You all know how I feel about dance when it comes to elevating my mood and staying in shape. Derek and my feelings and beliefs about dance were the major influences behind us creating the MOVE Live On Tour! We wanted to share with everyone the sensational benefits of movement. I realize not everyone can make it to our show, but I’m hoping I can still inspire some of you to get your groove on.
This weekend, I challenge you to push outside your comfort zone and do something exciting! I’ve got some fun ways you can express yourself, but there are no rules for this challenge, so just get crazy and let loose, but most importantly — tell me how it goes!
Here are some of my ideas to incorporate dance into your weekend:
Ask and you shall receive! Many of you have requested in the comments (yup, I read em!) to see what it looks like backstage and behind the scenes of a MOVE performance. Lucky for you, we just wrapped a show at the world famous Grand Ole Opry in Nashville!
It’s a great honor to get to perform at the iconic Opry. Since 1925 the stage has seen performers like Patsy Cline, Garth Brooks, Reba McEntire, the Dixie Chicks and even a young Elvis Presley! The feeling you get when standing on a stage with so much history is indescribable.
Here’s what our pre-show looks like!
Two songs, that is. It’s time to hit pause on whatever it is you’ve got to do this weekend and press play. I’m challenging you to pick two of your all-time favorite songs and rock out as hard as you can! These songs have to be two things: fun and loud! Music has such a profound effect on us. Happy songs can elevate our spirit and make us feel great! Therefore, I want you to pick two songs that make you feel energized and positive.
Whether you’re driving in the car, cooking dinner, going for a run – close that email, put down the phone and plug into your playlist. Dance hard, sing at the top of your lungs, let it all out! And – let me know what two songs you’ve chosen!
What is a dance captain?
When we’re touring and on the road, we are no longer dancing under the watchful eyes of Nappytabs. As captains, we are Napoleon and Tabitha’s extra set of eyes. We’re responsible for making sure the choreography stays clean and on point. Last year there was just one captain and this time Hayley and I are lucky to be co-captains. That way we can lean on each other and share the responsibilities.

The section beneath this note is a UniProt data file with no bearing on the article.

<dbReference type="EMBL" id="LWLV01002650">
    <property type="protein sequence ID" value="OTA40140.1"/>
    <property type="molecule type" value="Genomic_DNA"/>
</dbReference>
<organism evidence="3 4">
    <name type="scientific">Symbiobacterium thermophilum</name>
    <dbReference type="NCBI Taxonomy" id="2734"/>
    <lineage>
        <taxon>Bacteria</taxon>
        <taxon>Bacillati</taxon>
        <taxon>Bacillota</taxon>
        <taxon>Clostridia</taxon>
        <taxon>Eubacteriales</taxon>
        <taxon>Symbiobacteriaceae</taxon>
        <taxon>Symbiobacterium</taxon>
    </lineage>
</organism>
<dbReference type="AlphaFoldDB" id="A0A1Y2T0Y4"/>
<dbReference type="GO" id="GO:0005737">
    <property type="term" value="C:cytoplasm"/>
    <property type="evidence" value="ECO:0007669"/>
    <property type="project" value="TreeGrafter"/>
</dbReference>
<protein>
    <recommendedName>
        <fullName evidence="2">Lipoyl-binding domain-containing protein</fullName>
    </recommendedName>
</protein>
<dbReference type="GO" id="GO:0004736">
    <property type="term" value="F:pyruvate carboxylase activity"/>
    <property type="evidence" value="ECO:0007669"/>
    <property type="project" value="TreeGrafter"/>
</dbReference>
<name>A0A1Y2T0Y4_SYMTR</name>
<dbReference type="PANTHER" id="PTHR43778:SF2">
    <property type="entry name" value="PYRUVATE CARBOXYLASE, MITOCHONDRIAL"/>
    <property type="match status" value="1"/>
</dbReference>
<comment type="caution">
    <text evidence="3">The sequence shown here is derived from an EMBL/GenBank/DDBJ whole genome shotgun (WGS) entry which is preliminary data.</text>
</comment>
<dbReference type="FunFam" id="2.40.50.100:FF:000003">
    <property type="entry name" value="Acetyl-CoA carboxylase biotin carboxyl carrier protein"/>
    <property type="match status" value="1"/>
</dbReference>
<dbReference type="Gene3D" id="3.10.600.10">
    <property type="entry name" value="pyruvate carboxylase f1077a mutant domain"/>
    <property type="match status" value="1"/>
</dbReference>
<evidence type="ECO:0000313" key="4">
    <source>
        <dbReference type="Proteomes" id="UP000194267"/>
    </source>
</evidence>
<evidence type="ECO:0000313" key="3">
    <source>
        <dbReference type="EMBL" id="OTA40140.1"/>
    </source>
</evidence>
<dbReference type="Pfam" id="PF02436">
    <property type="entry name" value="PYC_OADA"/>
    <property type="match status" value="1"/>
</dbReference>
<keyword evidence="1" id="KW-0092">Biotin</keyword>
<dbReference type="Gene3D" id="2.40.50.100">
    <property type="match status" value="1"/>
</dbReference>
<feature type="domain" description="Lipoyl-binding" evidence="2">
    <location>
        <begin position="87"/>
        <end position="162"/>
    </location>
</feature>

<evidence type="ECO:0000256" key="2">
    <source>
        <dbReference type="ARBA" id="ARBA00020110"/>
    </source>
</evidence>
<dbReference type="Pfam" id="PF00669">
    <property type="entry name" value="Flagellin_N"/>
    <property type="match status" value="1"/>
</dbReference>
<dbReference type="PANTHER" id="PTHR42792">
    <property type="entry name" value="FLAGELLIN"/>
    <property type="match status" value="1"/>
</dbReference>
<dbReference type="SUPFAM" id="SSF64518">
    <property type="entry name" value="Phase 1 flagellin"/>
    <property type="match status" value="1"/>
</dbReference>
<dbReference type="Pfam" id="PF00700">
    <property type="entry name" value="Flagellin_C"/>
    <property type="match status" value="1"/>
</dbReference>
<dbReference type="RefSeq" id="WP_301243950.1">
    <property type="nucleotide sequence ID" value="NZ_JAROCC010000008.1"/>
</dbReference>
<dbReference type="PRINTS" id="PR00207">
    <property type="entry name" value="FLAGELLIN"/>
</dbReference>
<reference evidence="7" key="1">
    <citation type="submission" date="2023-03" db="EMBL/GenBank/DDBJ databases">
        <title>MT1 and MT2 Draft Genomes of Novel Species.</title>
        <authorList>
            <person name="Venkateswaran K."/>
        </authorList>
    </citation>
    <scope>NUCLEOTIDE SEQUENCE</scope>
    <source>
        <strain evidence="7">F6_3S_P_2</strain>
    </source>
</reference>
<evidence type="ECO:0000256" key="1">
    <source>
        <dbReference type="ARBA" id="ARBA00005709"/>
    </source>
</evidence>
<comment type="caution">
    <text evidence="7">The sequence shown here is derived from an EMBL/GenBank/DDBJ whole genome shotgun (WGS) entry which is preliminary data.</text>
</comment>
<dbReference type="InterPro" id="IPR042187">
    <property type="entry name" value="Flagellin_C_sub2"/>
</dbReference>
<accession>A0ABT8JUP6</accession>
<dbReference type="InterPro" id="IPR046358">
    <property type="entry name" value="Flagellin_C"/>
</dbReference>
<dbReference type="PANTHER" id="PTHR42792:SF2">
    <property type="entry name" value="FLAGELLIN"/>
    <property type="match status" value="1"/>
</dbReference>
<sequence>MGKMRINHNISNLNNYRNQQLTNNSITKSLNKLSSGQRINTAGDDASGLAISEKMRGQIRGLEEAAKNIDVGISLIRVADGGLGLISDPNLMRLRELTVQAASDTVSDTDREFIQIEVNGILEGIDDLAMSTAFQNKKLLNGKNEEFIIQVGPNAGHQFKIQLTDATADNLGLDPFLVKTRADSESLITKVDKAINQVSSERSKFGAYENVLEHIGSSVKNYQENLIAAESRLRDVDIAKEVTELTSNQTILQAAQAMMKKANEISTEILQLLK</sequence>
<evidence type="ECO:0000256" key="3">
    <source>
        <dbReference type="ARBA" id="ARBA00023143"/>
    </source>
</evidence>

That is a huge responsibility! You must have worked very hard to get here.
I’ve been dancing since I was eleven years old. I studied almost every type of dance and really trained for this type of lifestyle. I didn’t always realize you could do this for a living. I thought my options were either going to Broadway or be in the ballet.
What do you love most about MOVE?
Being on tour requires every last drip of energy I’ve got. In order to be bright-eyed and bushy tailed every day after a high-intensity evening performance, it’s important to keep my body properly fueled with efficient foods. My snacks and meals must be more than just delicious — they have to be effective. As much as I love my sweets, the up and down games sugar plays on my metabolism doesn’t do me any good.
I don’t like crazy restrictions or being too regimented. As you all know, I love to eat! But keeping as close to this balanced schedule as possible keeps me on track. If you’re looking to stick to a productive, clean eating routine, look no further than here!
How did you get into the business of dance?
I started dancing when I was 18, which is late compared to most professional dancers. I was in college at UC Berkley when I met a group of street dancers. I thought, “I want to do that.” So I did and I loved it. I started uploading my dance videos to YouTube. My channel caught the eye of an agency in LA. They approached me about representation so I went for it. It was a slow build but it was great.
And now you are now working with NappyTabs! How did that happen?
I took their class about four years ago. That led to me assisting and now, doing choreography for them.
What is your favorite moment so far of the MOVE Tour?